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Air Platforms

France and Germany agree next-gen fighter design studies

21 November 2018
The Airbus Next-Generation Fighter concept shown in Berlin in November. Along with concepts from Dassault, this design will help inform the development of demonstrator platforms for the future France–Germany combat aircraft. Source: Airbus via IHS Markit/Gareth Jennings

France and Germany have agreed to progress development of a next-generation combat aircraft, with an announcement on 20 November that both countries are to launch demonstrator design studies next year.

The announcement was made on Twitter by French defence minister Florence Parly, who said the agreement she signed in June with her German counterpart, Ursula von der Leyen, to approve the next-generation combat aircraft project had now been firmed up with a commitment to begin the formal design of aircraft and powerplant demonstrators in 2019.

"In June, France and Germany decided to develop, together, the combat aircraft of the future. [There was a] decisive step today with the agreement to begin the studies of architecture and design and the launch of demonstrators (aircraft and engine) by mid-2019. It's moving!", Parly tweeted.

The June agreement came two months after the project was given the formal go-ahead at the ILA Berlin Airshow in April. Referred to as the New Fighter (NF) or Next-Generation Fighter (NGF), the manned combat aircraft is to be developed to operate in conjunction with a swarm of unmanned 'wingmen' as a next-generation weapon system (NGWS).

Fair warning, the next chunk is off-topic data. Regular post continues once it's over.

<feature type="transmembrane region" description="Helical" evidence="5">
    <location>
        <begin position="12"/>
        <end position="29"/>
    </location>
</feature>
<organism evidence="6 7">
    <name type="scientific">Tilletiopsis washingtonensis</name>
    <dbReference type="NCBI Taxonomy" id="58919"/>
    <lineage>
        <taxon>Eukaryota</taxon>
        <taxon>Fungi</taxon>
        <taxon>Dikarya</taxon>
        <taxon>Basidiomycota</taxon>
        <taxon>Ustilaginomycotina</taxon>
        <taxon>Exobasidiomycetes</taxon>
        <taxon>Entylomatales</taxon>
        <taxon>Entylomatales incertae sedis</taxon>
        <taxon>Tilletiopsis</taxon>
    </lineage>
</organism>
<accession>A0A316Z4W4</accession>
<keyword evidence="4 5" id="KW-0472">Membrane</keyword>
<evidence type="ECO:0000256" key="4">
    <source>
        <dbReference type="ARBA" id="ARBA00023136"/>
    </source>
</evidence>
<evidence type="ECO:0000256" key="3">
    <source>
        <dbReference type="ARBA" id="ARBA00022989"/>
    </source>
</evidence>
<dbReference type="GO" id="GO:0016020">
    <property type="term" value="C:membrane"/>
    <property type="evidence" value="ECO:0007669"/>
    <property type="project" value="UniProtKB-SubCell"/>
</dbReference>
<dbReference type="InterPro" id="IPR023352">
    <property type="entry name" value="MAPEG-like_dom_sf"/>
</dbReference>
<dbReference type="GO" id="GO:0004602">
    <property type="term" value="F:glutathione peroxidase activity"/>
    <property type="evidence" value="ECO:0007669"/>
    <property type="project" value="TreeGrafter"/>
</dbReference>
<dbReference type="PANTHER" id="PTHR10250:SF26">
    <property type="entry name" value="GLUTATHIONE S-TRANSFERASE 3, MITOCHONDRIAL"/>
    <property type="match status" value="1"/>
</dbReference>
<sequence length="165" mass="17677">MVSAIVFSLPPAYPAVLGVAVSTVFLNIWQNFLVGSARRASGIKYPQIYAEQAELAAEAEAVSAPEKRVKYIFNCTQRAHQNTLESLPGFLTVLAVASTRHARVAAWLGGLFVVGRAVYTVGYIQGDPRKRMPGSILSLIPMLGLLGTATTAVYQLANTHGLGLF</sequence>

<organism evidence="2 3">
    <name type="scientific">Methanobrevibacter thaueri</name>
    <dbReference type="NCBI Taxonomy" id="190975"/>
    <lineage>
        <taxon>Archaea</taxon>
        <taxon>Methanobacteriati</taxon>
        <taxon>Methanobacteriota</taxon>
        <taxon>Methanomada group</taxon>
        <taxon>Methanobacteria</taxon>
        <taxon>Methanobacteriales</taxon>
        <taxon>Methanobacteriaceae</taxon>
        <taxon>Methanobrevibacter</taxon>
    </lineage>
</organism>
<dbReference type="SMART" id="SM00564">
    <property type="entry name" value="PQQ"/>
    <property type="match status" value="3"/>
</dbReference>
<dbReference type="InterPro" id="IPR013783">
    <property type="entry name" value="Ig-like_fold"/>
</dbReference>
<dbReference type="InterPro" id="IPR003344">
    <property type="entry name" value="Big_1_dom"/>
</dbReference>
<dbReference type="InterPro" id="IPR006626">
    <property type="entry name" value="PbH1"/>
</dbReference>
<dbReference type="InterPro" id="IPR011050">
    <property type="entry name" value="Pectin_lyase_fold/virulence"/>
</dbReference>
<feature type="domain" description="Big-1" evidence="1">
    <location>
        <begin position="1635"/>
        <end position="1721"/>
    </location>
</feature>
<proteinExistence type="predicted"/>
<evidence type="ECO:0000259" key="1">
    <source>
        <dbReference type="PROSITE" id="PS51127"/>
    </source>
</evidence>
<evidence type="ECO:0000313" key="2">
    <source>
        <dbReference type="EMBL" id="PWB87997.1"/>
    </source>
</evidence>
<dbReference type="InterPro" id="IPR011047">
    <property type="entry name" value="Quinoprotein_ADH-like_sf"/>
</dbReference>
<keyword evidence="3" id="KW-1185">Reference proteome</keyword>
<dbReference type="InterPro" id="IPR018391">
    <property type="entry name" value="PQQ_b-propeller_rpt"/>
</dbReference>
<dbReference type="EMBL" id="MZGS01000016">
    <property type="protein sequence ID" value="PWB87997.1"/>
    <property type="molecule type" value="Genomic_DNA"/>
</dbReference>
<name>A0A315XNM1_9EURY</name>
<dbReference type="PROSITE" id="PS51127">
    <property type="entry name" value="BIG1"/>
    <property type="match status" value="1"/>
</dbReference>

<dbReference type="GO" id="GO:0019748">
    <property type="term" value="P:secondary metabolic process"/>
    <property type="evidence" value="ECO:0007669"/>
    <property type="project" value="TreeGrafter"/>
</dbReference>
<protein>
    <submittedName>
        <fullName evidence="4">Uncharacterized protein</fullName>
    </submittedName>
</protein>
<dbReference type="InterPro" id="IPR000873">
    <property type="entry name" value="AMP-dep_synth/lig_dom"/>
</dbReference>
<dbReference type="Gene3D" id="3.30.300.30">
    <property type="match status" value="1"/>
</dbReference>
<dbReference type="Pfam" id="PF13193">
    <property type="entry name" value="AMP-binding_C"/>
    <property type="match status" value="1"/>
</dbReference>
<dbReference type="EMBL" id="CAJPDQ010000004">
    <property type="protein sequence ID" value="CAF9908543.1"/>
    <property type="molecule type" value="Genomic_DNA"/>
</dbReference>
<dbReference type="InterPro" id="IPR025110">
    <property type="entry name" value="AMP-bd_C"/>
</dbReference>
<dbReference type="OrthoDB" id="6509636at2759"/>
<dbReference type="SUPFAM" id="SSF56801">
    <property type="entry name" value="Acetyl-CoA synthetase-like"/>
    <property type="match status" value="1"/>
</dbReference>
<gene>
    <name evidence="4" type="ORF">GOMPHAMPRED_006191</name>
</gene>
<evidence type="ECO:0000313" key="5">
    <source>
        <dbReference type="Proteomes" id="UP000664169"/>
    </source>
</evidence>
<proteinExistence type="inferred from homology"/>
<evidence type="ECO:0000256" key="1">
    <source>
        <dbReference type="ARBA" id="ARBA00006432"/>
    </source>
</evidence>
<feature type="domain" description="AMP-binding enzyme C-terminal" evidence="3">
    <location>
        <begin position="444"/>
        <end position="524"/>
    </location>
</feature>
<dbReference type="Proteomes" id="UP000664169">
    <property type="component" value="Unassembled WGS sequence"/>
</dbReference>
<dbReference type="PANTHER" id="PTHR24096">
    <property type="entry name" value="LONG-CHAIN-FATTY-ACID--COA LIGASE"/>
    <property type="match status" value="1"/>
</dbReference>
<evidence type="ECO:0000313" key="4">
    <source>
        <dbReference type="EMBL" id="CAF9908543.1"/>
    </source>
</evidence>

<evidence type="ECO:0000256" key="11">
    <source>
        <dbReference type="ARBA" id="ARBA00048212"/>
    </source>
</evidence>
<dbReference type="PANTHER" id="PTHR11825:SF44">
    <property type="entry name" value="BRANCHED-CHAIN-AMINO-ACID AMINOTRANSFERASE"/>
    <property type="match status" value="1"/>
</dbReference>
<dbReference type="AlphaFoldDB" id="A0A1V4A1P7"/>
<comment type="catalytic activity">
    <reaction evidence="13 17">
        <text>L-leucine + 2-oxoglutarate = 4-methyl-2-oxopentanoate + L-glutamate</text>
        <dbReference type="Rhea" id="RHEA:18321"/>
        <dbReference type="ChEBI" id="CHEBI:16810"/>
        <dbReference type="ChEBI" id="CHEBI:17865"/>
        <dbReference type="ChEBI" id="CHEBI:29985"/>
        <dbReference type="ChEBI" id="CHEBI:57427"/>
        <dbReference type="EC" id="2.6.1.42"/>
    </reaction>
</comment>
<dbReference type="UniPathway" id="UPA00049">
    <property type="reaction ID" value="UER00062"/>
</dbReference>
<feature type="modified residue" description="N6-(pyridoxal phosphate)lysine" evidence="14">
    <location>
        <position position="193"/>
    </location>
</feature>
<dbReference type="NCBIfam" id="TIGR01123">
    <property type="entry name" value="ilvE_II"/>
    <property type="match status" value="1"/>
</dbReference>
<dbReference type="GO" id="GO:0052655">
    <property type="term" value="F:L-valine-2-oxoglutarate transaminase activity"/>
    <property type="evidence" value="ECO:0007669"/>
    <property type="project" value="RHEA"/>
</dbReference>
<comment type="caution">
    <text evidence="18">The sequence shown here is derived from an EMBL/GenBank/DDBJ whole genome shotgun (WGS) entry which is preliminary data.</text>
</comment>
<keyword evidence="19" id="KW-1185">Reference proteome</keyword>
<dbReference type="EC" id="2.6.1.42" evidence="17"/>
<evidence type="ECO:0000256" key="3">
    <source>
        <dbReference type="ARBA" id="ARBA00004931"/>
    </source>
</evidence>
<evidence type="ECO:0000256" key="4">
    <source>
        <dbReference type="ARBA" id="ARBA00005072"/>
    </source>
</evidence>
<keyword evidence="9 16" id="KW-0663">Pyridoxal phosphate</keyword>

This NGWS will form part of a wider future combat air system (FCAS, or Système de Combat Aérien Futur [SCAF]) that will include the European medium-altitude long-endurance (MALE) remotely piloted aircraft system (RPAS); an ultra-low observable (LO) unmanned combat aerial vehicle (UCAV); future cruise missiles; and other legacy airborne platforms operating in the future battlespace.

When the project was approved, it was decided that France and Dassault should be the lead nation for the NF/NGF component, with Germany and Airbus taking charge of the other FCAS systems. According to Reuters, French engine manufacturer Safran is to announce a joint venture with Germany's MTU to develop the aircraft's powerplant.

Speaking at the IQPC International Fighter conference in Berlin the week prior to Parly's pronouncement, senior military sources from both countries as well as Spain, which is set to join the effort later this year, said that they are currently engaged in their own national studies, and that these studies will be coalesced into a single solution over the coming years.

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